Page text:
Vegetarians, turn back now. Although, since you’re reading a carnivore blog, I’m assuming you have no objection to – or even get some gratification out of – the consumption of large amounts of meat.
Forget ham, turkey, and leg of lamb…the Maasai celebrate with nyama choma. It literally means “roast meat,” and throughout their history, the Maasai have perfected this delicacy. Here’s how it happens.
Fresh meat – ours was goat, although beef is also traditional – is loaded onto spits, kind of like a giant shishkabobs. The spits are stuck into the ground and bent over a fire. As the meat roasts, the spits are turned so that all the meat is cooked to perfection…the outside is crisp and deliciously caramelized, and the inside is juicy and perfectly tender.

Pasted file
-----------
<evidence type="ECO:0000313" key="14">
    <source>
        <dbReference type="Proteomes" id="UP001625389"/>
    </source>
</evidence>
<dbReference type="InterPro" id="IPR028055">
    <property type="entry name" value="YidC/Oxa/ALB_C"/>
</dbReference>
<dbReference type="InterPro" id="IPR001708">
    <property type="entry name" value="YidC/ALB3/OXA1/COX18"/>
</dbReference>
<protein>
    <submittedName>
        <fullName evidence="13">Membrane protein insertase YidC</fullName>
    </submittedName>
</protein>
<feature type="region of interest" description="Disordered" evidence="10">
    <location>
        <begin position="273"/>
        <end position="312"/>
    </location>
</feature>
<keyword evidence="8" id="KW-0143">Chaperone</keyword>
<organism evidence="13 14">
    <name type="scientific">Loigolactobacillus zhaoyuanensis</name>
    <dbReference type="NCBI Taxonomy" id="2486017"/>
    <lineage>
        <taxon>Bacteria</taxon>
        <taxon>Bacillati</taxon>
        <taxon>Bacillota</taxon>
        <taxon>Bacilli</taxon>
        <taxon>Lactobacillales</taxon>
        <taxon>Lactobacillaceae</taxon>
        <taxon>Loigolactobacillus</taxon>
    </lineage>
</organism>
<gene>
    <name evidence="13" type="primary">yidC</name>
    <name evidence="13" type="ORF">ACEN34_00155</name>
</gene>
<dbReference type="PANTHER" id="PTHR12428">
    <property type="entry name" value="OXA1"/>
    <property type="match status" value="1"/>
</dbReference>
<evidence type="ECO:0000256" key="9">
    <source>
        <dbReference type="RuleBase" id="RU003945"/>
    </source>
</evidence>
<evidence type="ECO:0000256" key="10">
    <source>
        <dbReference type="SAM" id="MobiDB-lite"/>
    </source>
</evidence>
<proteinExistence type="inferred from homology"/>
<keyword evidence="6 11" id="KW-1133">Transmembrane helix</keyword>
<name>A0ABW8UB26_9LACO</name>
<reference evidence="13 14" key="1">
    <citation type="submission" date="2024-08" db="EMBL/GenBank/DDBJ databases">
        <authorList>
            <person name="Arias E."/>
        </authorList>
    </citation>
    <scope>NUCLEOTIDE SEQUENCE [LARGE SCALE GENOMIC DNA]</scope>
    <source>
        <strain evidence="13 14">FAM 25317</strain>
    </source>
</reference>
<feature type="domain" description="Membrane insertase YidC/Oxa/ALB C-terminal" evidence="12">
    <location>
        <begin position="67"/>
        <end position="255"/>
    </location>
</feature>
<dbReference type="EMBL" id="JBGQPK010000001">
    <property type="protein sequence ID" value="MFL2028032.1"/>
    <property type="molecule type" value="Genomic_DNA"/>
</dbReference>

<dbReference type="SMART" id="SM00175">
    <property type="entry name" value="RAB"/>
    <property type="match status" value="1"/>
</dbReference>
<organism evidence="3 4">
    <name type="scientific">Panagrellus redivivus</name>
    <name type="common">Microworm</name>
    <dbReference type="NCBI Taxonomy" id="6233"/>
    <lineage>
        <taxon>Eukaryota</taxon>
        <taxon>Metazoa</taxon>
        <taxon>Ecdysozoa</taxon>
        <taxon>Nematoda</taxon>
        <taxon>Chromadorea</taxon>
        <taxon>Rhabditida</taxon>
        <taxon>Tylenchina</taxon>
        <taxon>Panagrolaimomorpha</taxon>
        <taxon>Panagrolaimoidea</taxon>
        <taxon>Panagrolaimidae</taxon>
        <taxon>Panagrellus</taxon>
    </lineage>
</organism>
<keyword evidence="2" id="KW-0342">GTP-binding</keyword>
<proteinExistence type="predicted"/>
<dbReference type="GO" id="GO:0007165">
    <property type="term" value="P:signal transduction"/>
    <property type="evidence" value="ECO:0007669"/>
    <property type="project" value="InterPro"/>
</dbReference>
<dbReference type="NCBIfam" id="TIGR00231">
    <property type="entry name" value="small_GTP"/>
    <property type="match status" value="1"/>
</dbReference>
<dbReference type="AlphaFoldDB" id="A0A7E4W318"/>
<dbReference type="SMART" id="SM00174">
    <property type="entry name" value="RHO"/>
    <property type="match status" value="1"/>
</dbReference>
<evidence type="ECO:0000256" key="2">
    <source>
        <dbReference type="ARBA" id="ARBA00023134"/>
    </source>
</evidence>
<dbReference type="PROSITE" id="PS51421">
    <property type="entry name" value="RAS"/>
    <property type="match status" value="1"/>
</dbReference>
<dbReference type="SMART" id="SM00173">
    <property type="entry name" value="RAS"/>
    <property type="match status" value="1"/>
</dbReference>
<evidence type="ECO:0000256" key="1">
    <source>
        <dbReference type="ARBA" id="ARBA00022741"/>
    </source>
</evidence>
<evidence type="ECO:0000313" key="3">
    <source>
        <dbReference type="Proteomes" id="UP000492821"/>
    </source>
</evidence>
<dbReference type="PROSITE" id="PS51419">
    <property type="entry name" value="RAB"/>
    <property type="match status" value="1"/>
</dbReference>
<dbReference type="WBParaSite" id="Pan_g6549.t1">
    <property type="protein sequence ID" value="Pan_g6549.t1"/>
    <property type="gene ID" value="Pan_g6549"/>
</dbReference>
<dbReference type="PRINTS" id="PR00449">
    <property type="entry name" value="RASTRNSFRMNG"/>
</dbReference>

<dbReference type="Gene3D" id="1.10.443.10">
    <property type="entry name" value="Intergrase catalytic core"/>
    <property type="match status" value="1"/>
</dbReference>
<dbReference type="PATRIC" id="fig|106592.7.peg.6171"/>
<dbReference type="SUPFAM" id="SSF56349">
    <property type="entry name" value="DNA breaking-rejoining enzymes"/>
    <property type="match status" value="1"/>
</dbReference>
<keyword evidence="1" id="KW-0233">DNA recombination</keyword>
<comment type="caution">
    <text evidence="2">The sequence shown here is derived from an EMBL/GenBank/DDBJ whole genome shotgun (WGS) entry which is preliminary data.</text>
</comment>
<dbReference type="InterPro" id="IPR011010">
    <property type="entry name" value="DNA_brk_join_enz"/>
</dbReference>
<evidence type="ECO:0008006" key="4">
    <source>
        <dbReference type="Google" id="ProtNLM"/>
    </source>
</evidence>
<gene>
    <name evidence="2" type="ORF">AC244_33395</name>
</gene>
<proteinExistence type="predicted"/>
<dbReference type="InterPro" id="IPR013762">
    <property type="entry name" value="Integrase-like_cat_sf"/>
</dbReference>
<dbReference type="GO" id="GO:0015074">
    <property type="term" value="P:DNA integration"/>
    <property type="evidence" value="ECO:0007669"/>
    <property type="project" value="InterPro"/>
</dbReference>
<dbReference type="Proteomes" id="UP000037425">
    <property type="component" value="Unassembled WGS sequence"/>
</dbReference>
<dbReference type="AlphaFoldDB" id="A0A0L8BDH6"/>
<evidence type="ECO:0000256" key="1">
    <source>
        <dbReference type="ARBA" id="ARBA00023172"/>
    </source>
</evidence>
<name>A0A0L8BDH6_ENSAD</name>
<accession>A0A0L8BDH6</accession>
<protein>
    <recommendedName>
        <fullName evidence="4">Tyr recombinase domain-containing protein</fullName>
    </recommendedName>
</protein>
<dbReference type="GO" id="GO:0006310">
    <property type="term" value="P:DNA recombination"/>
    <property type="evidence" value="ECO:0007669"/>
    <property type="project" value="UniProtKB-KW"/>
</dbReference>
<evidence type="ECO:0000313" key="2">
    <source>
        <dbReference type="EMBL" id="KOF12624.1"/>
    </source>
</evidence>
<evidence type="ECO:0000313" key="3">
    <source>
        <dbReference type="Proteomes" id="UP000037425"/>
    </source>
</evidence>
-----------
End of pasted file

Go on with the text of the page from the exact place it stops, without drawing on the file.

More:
Once it’s done, the spit is removed from the fire and stuck in the ground, right in front of you. It’s cut off the bone with a panga (Maasai machete), and eaten straightaway. No need for plates, silverware, or extra seasoning. Napkins, while absent from our feast, are definitely a plus.
Since there’s no way anyone can actually consume this much goat in one sitting, the leftovers are wrapped up in leaves and taken home. Much more environmentally friendly than Styrofoam or aluminum foil! Just remember to keep your Maasai doggie-bag safely tucked away to avoid losing your leftovers to hungry hyenas.
Simple, traditional, delicious.
Hope your holidays are as happy – and scrumptious – as mine!